Waikato leaders Te Moanaroa and Te Awaitaia

Waikato leaders Te Moanaroa and Te Awaitaia

Te Moanaroa (also known as Te Amoahanga and Amoanaroa) of Waingaroa or Raglan Harbour (left), with Te Awaitaia or William Naylor, 1844. Both men are described as chiefs of Waikato.


Community contributions

26 comments have been posted about Waikato leaders Te Moanaroa and Te Awaitaia

What do you know?

Tony McCracken

Posted: 01 Jul 2009

Kiaora Maata Wharehoka. He mihi nui kiakoe. I would like to contact you by email, but I do not have your email address. Perhaps snailmail will have to do. na Tony McCracken

Maata Wharehoka

Posted: 30 Jun 2009

Kiaora ra Tony and Robyn-Jane Te Moanaroa is my great great grandfather. I am the daughter of Nainai(Rapana Matekino) Moanaroa. We were brought up in Tauranga however my father kept close contact with all the whanau back home. Sporadic as it was he kept us connected but since his passing nothing has been done to keep his memory alive nor that of our whanau. So if you want to contact me I live at 249b Parihaka Rd, Taranaki. Email me and I can send you my other details. I do like learning about our whanau. No reira he mihi tenei ki a koruatahi i whakapiri ki te korero e pa ana ki to tatou whanau Moanaroa. Hope to hear from you soon Na Maata

Tony McCracken

Posted: 08 May 2009

Hullo. I'm pleased to see my ancestor's image on this website (te Moanaroa). My distant cousin Robyn-Jane Wren may have contributed the accompanying history, but she is not its author! I am. Robyn has been a bit naughty. While I was happy to give her a copy of my family history write-up, I did not authorise the use of the material in this way. True, she does not say that she wrote the history. I do not object to seeing my work on the web. However, I think proper attribution should be made. Regards, Tony McCracken 8A Chivalry Rd North Shore 0629

Robyn-Jane Wren

Posted: 03 May 2009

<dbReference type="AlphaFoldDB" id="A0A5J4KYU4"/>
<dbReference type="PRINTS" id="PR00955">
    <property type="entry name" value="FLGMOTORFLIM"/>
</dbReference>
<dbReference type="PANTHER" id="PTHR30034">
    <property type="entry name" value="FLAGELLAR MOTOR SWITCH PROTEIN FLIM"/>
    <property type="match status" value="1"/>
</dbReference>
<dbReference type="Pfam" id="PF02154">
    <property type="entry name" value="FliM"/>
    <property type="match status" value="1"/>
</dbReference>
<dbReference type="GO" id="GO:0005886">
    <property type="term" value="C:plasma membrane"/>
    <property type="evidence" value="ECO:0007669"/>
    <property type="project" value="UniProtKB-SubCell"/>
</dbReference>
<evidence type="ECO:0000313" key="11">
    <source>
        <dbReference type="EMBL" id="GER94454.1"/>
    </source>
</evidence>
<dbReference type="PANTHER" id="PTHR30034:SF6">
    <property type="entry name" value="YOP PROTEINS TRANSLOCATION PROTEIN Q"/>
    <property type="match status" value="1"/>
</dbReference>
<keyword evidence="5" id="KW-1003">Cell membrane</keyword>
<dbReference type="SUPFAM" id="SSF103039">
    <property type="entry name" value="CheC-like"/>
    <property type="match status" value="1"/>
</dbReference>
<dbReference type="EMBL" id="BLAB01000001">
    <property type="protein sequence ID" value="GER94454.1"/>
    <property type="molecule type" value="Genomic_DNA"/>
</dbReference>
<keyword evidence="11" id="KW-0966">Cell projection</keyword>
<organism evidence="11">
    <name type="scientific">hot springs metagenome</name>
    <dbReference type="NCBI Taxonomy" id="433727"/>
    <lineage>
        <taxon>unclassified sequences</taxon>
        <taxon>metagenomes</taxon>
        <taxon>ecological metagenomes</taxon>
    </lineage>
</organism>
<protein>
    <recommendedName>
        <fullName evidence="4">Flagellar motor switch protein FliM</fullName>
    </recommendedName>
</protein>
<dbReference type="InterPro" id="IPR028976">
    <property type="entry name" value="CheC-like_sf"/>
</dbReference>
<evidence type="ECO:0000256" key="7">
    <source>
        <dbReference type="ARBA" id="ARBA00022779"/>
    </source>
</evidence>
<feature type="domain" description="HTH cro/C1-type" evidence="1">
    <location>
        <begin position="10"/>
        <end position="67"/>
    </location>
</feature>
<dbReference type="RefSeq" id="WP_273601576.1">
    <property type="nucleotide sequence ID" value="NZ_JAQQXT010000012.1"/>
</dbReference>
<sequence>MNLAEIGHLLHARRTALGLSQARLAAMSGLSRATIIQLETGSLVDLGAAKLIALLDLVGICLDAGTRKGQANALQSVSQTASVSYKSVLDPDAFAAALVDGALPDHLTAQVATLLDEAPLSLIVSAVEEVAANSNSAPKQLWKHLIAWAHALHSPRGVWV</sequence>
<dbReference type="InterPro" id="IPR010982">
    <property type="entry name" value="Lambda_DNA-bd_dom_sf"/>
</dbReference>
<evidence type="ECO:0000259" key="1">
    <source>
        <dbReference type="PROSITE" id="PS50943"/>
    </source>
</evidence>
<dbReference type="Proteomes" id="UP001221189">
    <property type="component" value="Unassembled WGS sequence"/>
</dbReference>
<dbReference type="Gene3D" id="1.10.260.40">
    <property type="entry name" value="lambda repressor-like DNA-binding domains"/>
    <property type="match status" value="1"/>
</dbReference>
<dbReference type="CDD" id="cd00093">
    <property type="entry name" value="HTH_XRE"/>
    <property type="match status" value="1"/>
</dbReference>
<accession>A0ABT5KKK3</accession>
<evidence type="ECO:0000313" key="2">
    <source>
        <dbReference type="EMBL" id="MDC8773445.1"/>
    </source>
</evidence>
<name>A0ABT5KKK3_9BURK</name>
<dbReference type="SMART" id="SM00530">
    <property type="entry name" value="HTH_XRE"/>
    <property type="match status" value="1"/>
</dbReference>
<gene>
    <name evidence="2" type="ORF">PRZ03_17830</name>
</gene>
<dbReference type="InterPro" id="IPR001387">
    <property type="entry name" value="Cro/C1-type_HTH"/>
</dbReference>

Te Moanaroa is my Great Great Great Grandfather - Here is some history on him: SUSAN McNEISH'S MAORI ORIGINS Kaaterena's tribe was Ngati Tahinga, a Waikato sub-tribe of the Tainui confederation. Ngati Tahinga's traditional lands extend from Whaingaroa Harbour north up the coast to the Waikato Heads and, inland, are bounded on the east by the Waikato River and its tributary the Waipa River. A tradition exists among her Pakeha descendants that Te Ani was the daughter of Potatau Te Wherowhero, the first Maori King. This tradition is quite without foundation and is just one of those oft-heard stories one hears about ancestors from people wishing perhaps to ennoble their family history. However, the tradition can be shown to have some foundation in a wider interpretation of kinship as it is revealed in Maori renderings of their genealogy. It can be shown that Te Ani had lateral kinship with Potatau. Both are third or fourth generation descendants of Hokakaimatangi, Potatau from the senior wife, Puna, and Te Ani from the most junior wife, Kahupeka.1 What can be asserted is Te Ani's descent from crew members of most of the vessels which feature in New Zealand's celebrated canoe migrations. Te Ani's parents were Te Moanaroa and Kiwi-e. Angas leaves us some interesting diary references to Te Moanaroa. There is little else about him in the conventional records. Of Kiwi-e there is even less recorded. Only one diary entry has been found that refers to her. Her son, Hohua, Te Ani's only known sibling, became an Anglican minister. As a deacon he accompanied the Reverend Vicesimus Lush on his journeys through the lower Waikato region - Lush's parish extended from Waiheke Island to the Waikato. Lush's journals refer to a visit to Rangikako, "the largest village (Lush had) ever seen". There, on 14 March 1866, Hohua had a reunion with his mother.2 Rangikako was one and a half days horseback ride from Te Kohanga (near Port Waikato) and was situated on the overland trail between Port Waikato and the harbour of Whaingaroa, perhaps about 25 kilometres from the harbour. In 1866 Kiwi-e had outlived her son-in-law, David. If Te Ani, her daughter, was a teenager at the time of the celebrated wrestling match, then Kiwi-e at the same time could have been as young as 30. So Kiwi-e was probably well over 60 when Lush and Hohua passed through Rangikako in March 1866. Only one other possible reference to Kiwi-e has surfaced, in the diary of George French Angas, as we shall see. Rather more can be gathered about Te Moanaroa. It is reasonable to assume that he was present at the wrestling match. Several years later, in 1844, George French Angas recorded an encounter with Te Moanaroa. As in the Auckland encounter, Angas alludes to the relationship by marriage between Te Moanaroa and David McNish. It was the 9 October. Angas was in the company of a Mr Forsaith, a government agent. They had both just attended a major hui (gathering) at or near Raglan. After departing from there, they paused briefly... "at the house of the chief Te Moanaroa, or Tepene (sic) which is situated on the banks of one of the branches of the harbour. Here we remained for half an hour, that our lads might get some food, and the chief's wife boiled some eggs for us to carry with us on our journey. Te Moanaroa is related by marriage to the government interpreter, whose native wife I have previously alluded to. Before we entered the courtyard at the back of the house, we were almost suffocated by the violent stench of kaanga, or stinking corn, arising from a large pot over the fire in the yard, filled with a sort of gruel prepared by boiling the putrescent maize. Two slave women sat stirring it round with sticks, inhaling with evident delight the odour that to us was indescribably disgusting. My companion, looking across the mudflats left uncovered by the tide, remarked that we should have a difficulty in crossing. 'Oh, no,' says Tepene, 'you shall have my horses, and ride over like Rangiteras'(sic). 'But you have no horses,' replied Forsaith. 'They are there,' responded the chief, pointing to some of his men who sat near the door of the house, 'and on the tops of their shoulders you shall ride across the flats.'"3 It is clear that Te Moanaroa was a hospitable host and was possessed of a keen sense of humour. The reference to his wife boiling eggs for Angas and Forsaith is possibly a rare reference to Kaaterena's mother, that is assuming this wife was the mother of Kaaterena. For tradition has it that Tipene had at least two wives.4 However, at the time of Angas' visit, Te Moanaroa was a Christian and went by his baptismal name Tipene (Stephen). It is probable, therefore, that the woman mentioned was, from that time, his only 'actual' wife. It is also likely that the slave women tending the 'stinking corn' were no longer slaves in fact. Liberation of slaves had been the consequence of conversion to Christianity which had accelerated in the late 1830s.5 However, most ex-slaves would have chosen to remain in their communities of former bondage. This was all that was left to them. To have returned home from slavery was out of the question for most of them. There would have been more to lose by going back to tribal homelands because enslavement had stripped them permanently of their mana. Only the ex-slaves imbued with a sense of Christian missionary zeal could go back confidently to their turangawaewae (tribal home territory), as was the case in Waiapu, on the East Cape. Of interest too is the existence in Angas' work of two sketches of a slave woman stirring a pot. Only once in his diaries did Angas refer to slave women stirring a pot. And this once was in the context of the visit to Te Moanaroa's home. The origins of these women can only be guessed at. They could have originated from Taranaki, where Waikato warriors, including Te Moanaroa presumably, had waged wars of utu some 15 or more years earlier. Certainly the most clearly depicted woman in Angas' sketch is not young. Had they been concubines in Te Moanaroa's household? This is a possibility before Tipene's conversion and baptism. An earlier speculation by the writer6 that Te Ani might have been a daughter of one of them can now be discounted, in the light of the tradition passed down by Maori descendants about Te Ani's arranged marriage. The sketches of the slave women are in the Alexander Turnbull Library, Art Section. Also in that collection, and of even greater interest to descendants, is a copy of the original 1847 publication of Angas' paintings done during his travels in the upper North Island. The publication, entitled The New Zealanders Illustrated, includes a magnificent lithograph of Angas' painting of Te Moanaroa.7 The lithograph shows Te Moanaroa standing, wrapped in a cloak. His tattoo is revealed in fine detail and tells us something about his genealogy. The double forehead rays on the right-hand side indicate that his senior line of descent was through his mother, who was of a special rank awarded for skill8. Her name was Parehuia. Squatting on the ground beside Te Moanaroa is Te Awa-i-taia, alias Wiremu Naera, the renowned chief of neighbouring Ngati Mahanga. Te Awa-i-taia was better known to the Pakeha as William Naylor. He was described by Potatau Te Wherowhero as his (Potatau's) 'right arm'. The future Maori King likened Te Awa-i-taia's conversion and baptism to the actual loss of his right arm. They had shared in some military campaigns in the past. Unanswered questions are: Where did the two chiefs pose? Did they pose side by side? Did the publishers simply consolidate two portraits for the sake of economy? Certainly the two chiefs were neighbours and also they were kinsmen. Angas' half hour stopover at Te Moanaroa's home for food supplies was scarcely long enough for him to complete one so detailed portrait, let alone two. The diary entry for that visit makes no mention of Te Awa-i-taia's presence. It seems far more likely that the painting was executed during the previous day or two during the 'hui' held at or near Raglan. Alongside the painting, Angas described Te Moanaroa as ... "...a chief of Waingaro(sic)...an intelligent and enlightened man, and a friend of the Europeans." The painting has been republished along with others of Angas' works. 9 A quite detailed profile emerges for Te Ani, or Kaaterena as she became known. Maori genealogical traditions from Port Waikato confirm that she was the daughter of Te Moanaroa, a Ngati Tahinga rangatira (chief), and Kiwi-e, his second wife.10 Te Ani's relationship to Te Moanaroa is confirmed too by Angas. Reference has already been made to Angas' observations about Kaaterena in an Auckland setting. We know too that she became agreeable to the arranged marriage. There is hearsay evidence that she was attracted to David's athletic prowess in the wrestling contest with her brother.11 There is every reason to believe that she was also a devout Christian and a devoted mother. Cassie McCracken hands down the story that Major and Mrs McGregor (of the 65th Regiment) had learned in Raglan of the death of David MacNish and had written home to Scotland to advise David's family of the wife and family he had left behind. The reply came to send the boys to college and the "little" girl home to Scotland, "the MacNishes to pay all expenses." Presumably the invitation to send the boys to college was meant for the younger brothers. The older boys would have been in their late teens or even in their twenties by 1863. And Susan was about eighteen at the time. However, the instructions from Scotland were never carried out. It appears that Kaaterena had her own views about where her children belonged. Kaaterena's devotion to her children is attested to by her grand-daughter, Alice Noffke. Alice wrote that... "well-to-do relatives in England...used to send out great hampers of beautiful clothing and books and besought David to send his children home to be educated; but their mother could never bear the idea of parting with them, and the father had not the heart to insist on sending them away from her."12 Kaaterena's opinions about her children's upbringing carried much weight. The reference to "relatives in England" is not necessarily erroneous. The death certificate for David's brother, William, registered his death in London, 1861.13 In any case, it is easy to believe that Kaaterena's wishes were readily acceded to by David given his abiding resentment of his father. Further illustration of Kaaterena's devotion as a mother can be found in a story related by both Cassie McCracken and Alice Noffke. Her... "...children were growing up without any education, so McNeish (sic) sent four of the elder boys to a private school established by Dr Maunsell, near the Waikato Heads, where there were both white and half-caste pupils.The children at the school were sometimes very inadequately fed, for the irregularity of shipping from England sometimes caused a temporary scarcity of food. Frequently there was nothing to eat but boiled rice, and on more than one occasion the result was an epidemic of sickness, of which one or two of the pupils died. There were no means of letting all the parents know when this food shortage occurred, or of returning the children to their homes, so the teachers carried on as best they could, hoping and praying for the arrival of fresh supplies. It was especially hard on the half-castes, and whenever possible messages were sent to their parents asking either that the children be taken home, or that provisions be sent to them. After many delays, word came to Catherine (Kaaterena) McNeish that her children were dying of starvation at school. Her husband was away from home, but after arranging with some relatives to care for her little ones, Catherine set out alone to succour her sons. She carried with her a flax kit of kumaras, and another filled with potatoes, dried fish and pork, and struggled through the bush tracks, loaded with her heavy kits, taking three days to reach the school. She found her children so emaciated that she scarcely recognised them. With loving care she prepared meals of their own native food, and nursed them devotedly for three weeks till they had recovered sufficient strength to be moved to their home at Raglan."14 The reference to "supplies from England" is erroneous, at least as far as food is concerned. But the reference to food shortages is not. Certainly Maunsell's school would have depended on domestic market sources for most of its foodstuffs and not an off-shore market. And so the record attests. At all times Maunsell clung to the hope that the school could be self-sufficient. But this could not always be so. Maunsell remarked that "Often have we been brought very low for supplies: but, as often, donations almost entirely from the natives themselves, come in to our aid".15 Maunsell also describes the enthusiasm of the Maoris when his flour mill arrived in 1849 - this enthusiasm in turn reflected their now entrenched enthusiasm for wheat because of "the failure through exhaustion of many of their potato grounds".16 A year later, "Maunsell was forced to send half his scholars away for a while until he could get more food." This was because the discovery of gold in Australia had caused food prices to rise.17 Clearly the demand in Australia for produce from New Zealand would have distorted prices in the Auckland region. And clearly Maunsell's school could not withstand these distortions. Self-sufficiency at Maraetai (Port Waikato) was an elusive goal for Maunsell. He came closer to that goal after his mission base had been shifted to Te Kohanga, about fourteen kilometres up-river. Nevertheless, hunger was a familiar visitor to the pupils at Maunsell's school. But it is a tribute to Kaaterena's determination that her children survived the hardship. After her rescue mission, Kaaterena virtually disappears from all mention in family tradition. It is clear, however, that she looms larger in the family's history than documentary records would suggest.